Gabriela Escalante

A Woman of Entrepreneurial Solutions

By Alison Grimes | Photography provided by CNY Latino 

Entrepreneurship comes in many forms. Syracuse University’s Whitman School of Management refers to the practice with a three-word slogan: “Dream, believe, pursue.”

Gabriela Escalante, Syracuse University alumna, current entrepreneur-in-residence at the Whitman School of Management and business consultant at the South Side Innovation Center, began to master entrepreneurship at an early age.

Gabriela was born and raised in El Salvador. She was first exposed to entrepreneurship through the markets her great-grandmother and later grandfather ran to support their family and neighborhood.

The most influential force, however, was her mother’s corporate training business.

“My mother is my inspiration,” Gabriela said with a bright smile. “I learned a lot from her, especially when it comes to business.”

Her mother taught her the importance of effective communication, engagement and understanding, while also showing her various forms of leadership.

Following her high school graduation, Gabriela founded an events planning company with her best friend. They started by planning children’s birthday parties for 20 to 30 attendees, and ended up throwing corporate events for more than 600 guests at a time.

After a year, the duo closed the business to continue their education. Gabriela studied for about a year and a half, but didn’t feel it was enough of a challenge. She decided to seek a solution elsewhere. Breaking from her comfort zone, she left family and all else familiar in El Salvador, and moved to Washington D.C.

She worked as an au pair for a year, learning the culture of the new country, and then spent a year in California. But Gabriela’s heart and soul was set on earning a college degree in the United States.

“I remember speaking to my mom on the phone about going back to school in the United States, but we both knew there was no way to afford it at the time,” she said.

Her mother offered Gabriela a job at her corporate training company. Gabriela accepted, moving back to El Salvador to work in the operations, development and various other departments of her mother’s business.

A few months later, the family took a vacation to Orlando that jumpstarted Gabriela’s next business venture. On the trip, she discovered light-up T-shirts. Although she didn’t opt to wear one herself, she wondered if there was a market for this clothing in El Salvador.

A bit of research and one loan from her father later, Gabriela had placed her first order of 100 light-up T-shirts and sold every last one. Eventually, she opened a mall kiosk and operated for a year with four employees, while still working for her mother.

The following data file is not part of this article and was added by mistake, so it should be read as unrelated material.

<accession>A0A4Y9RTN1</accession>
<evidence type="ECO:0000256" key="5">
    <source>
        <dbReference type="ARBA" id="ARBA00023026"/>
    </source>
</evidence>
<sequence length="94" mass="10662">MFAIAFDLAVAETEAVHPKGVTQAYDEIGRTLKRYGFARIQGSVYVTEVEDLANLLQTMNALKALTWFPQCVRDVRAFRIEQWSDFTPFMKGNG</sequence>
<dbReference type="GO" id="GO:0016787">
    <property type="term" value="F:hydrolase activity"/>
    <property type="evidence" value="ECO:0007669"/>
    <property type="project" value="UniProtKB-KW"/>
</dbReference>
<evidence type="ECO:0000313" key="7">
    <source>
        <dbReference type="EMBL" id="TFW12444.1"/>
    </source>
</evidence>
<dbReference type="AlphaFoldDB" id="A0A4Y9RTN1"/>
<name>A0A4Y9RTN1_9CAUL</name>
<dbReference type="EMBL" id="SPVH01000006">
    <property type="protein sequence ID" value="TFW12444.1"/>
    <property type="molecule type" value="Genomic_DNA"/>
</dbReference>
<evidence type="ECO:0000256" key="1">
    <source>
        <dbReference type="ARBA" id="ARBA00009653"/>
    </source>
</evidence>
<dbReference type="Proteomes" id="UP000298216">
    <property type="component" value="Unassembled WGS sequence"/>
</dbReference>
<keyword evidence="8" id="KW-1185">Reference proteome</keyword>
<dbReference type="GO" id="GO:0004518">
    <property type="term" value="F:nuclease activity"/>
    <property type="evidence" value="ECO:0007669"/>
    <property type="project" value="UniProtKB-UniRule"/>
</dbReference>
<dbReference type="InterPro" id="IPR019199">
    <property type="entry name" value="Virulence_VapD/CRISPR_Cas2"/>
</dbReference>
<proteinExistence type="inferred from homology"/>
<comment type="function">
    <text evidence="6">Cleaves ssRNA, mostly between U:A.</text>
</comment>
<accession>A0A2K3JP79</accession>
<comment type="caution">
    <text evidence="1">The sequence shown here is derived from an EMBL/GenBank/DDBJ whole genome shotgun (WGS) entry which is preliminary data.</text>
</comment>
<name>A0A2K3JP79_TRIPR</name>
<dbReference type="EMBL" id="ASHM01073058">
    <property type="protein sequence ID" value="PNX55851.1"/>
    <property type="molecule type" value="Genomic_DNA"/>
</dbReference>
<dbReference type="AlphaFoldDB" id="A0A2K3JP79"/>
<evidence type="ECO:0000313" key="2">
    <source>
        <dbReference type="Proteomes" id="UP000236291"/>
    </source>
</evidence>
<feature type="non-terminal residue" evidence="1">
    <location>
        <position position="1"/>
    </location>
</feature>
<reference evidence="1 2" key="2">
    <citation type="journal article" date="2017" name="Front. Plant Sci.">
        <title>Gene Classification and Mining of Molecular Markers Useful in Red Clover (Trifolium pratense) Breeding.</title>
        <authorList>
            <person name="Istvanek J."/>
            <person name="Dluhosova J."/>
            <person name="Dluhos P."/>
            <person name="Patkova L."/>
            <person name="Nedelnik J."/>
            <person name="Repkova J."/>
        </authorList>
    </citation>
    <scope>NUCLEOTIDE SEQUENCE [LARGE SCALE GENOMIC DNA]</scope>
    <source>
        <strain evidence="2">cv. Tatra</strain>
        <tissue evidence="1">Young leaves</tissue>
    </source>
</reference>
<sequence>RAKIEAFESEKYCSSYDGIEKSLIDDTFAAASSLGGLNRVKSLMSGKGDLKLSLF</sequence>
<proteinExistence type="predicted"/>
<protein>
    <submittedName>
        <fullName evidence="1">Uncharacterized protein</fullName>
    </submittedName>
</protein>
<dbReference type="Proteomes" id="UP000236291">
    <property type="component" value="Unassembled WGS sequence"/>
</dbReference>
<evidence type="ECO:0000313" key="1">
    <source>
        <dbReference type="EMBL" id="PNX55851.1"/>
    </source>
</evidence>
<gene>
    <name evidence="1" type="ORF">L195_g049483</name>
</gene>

Gabriela’s T-shirt business and her mother’s company were growing. Her mother approached her and said, “If you want to go to university in the United States, now is the time.”

She was right. Gabriela enrolled in Syracuse University, and earned a degree from the Whitman School of Management, all while maintaining her T-shirt sales for one more year.

Before graduating, Gabriela launched her company, EB Active. She still maintains the business, selling her first product of LED light-up snap bracelets online and in five stores locally.

Today, Gabriela works full time at the Whitman School of Management and the South Side Innovation Center, training, coaching, guiding and challenging local entrepreneurs and Syracuse University students, with the mission of improving the city’s economy.

Gabriela is grateful for her supportive network of family and friends. She talks to her mother — her mentor — several times a week, catching up on life and, of course, their latest business experiences. Gabriela wouldn’t be where she is if not for those experiences and her winding journey.

“Providing solutions has always come naturally to me,” she said. “Being able to do this on a daily basis at work — yet also being able to fulfill my own entrepreneurial ambitions — is the perfect balance for me, and I couldn’t be happier.” SWM

This article was provided by the CNY Latino newspaper, the only Hispanic-oriented publication in Central New York. The Spanish version of this article can be read in the April edition of CNY Latino, in both the traditional paper version and the digital format at Photography courtesy CNY Latino.

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